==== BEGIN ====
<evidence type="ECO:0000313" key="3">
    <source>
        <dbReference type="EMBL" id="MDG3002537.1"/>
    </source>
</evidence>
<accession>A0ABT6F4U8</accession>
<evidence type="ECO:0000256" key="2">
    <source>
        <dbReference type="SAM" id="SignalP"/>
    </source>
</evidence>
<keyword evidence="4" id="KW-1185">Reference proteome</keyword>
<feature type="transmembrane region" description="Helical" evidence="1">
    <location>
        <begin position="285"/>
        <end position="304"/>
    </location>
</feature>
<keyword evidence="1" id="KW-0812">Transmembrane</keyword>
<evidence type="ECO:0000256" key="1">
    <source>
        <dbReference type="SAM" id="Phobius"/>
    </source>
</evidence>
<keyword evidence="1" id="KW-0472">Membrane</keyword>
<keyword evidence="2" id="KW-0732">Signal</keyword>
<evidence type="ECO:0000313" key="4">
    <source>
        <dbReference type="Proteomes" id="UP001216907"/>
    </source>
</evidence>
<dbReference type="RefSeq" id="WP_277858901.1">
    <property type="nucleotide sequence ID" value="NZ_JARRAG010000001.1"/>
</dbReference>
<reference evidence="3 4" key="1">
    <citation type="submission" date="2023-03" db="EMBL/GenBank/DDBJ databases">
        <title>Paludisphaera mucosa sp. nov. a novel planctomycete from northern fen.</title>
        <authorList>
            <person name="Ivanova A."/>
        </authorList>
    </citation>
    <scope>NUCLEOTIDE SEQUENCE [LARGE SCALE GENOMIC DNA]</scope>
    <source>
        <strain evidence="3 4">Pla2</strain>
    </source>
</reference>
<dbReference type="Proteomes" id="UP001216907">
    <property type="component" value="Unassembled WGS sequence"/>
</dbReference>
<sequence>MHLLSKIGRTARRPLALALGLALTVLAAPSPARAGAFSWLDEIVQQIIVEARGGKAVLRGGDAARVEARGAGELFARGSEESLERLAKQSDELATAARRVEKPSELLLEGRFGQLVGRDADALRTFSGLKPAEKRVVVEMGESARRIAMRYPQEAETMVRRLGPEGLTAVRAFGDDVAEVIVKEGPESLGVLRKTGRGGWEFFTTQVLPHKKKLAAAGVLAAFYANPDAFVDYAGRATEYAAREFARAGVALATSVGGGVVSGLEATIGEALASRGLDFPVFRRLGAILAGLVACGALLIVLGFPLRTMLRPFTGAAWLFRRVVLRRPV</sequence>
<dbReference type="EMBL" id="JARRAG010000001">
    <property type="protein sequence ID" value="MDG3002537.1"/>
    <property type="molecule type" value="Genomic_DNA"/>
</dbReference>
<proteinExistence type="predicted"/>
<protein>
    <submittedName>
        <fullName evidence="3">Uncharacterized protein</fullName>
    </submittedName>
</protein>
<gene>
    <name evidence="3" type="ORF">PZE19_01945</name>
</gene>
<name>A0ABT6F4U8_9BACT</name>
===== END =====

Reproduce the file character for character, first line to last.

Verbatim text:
<evidence type="ECO:0000313" key="3">
    <source>
        <dbReference type="EMBL" id="MDG3002537.1"/>
    </source>
</evidence>
<accession>A0ABT6F4U8</accession>
<evidence type="ECO:0000256" key="2">
    <source>
        <dbReference type="SAM" id="SignalP"/>
    </source>
</evidence>
<keyword evidence="4" id="KW-1185">Reference proteome</keyword>
<feature type="transmembrane region" description="Helical" evidence="1">
    <location>
        <begin position="285"/>
        <end position="304"/>
    </location>
</feature>
<keyword evidence="1" id="KW-0812">Transmembrane</keyword>
<evidence type="ECO:0000256" key="1">
    <source>
        <dbReference type="SAM" id="Phobius"/>
    </source>
</evidence>
<keyword evidence="1" id="KW-0472">Membrane</keyword>
<keyword evidence="2" id="KW-0732">Signal</keyword>
<evidence type="ECO:0000313" key="4">
    <source>
        <dbReference type="Proteomes" id="UP001216907"/>
    </source>
</evidence>
<dbReference type="RefSeq" id="WP_277858901.1">
    <property type="nucleotide sequence ID" value="NZ_JARRAG010000001.1"/>
</dbReference>
<reference evidence="3 4" key="1">
    <citation type="submission" date="2023-03" db="EMBL/GenBank/DDBJ databases">
        <title>Paludisphaera mucosa sp. nov. a novel planctomycete from northern fen.</title>
        <authorList>
            <person name="Ivanova A."/>
        </authorList>
    </citation>
    <scope>NUCLEOTIDE SEQUENCE [LARGE SCALE GENOMIC DNA]</scope>
    <source>
        <strain evidence="3 4">Pla2</strain>
    </source>
</reference>
<dbReference type="Proteomes" id="UP001216907">
    <property type="component" value="Unassembled WGS sequence"/>
</dbReference>
<sequence>MHLLSKIGRTARRPLALALGLALTVLAAPSPARAGAFSWLDEIVQQIIVEARGGKAVLRGGDAARVEARGAGELFARGSEESLERLAKQSDELATAARRVEKPSELLLEGRFGQLVGRDADALRTFSGLKPAEKRVVVEMGESARRIAMRYPQEAETMVRRLGPEGLTAVRAFGDDVAEVIVKEGPESLGVLRKTGRGGWEFFTTQVLPHKKKLAAAGVLAAFYANPDAFVDYAGRATEYAAREFARAGVALATSVGGGVVSGLEATIGEALASRGLDFPVFRRLGAILAGLVACGALLIVLGFPLRTMLRPFTGAAWLFRRVVLRRPV</sequence>
<dbReference type="EMBL" id="JARRAG010000001">
    <property type="protein sequence ID" value="MDG3002537.1"/>
    <property type="molecule type" value="Genomic_DNA"/>
</dbReference>
<proteinExistence type="predicted"/>
<protein>
    <submittedName>
        <fullName evidence="3">Uncharacterized protein</fullName>
    </submittedName>
</protein>
<gene>
    <name evidence="3" type="ORF">PZE19_01945</name>
</gene>
<name>A0ABT6F4U8_9BACT</name>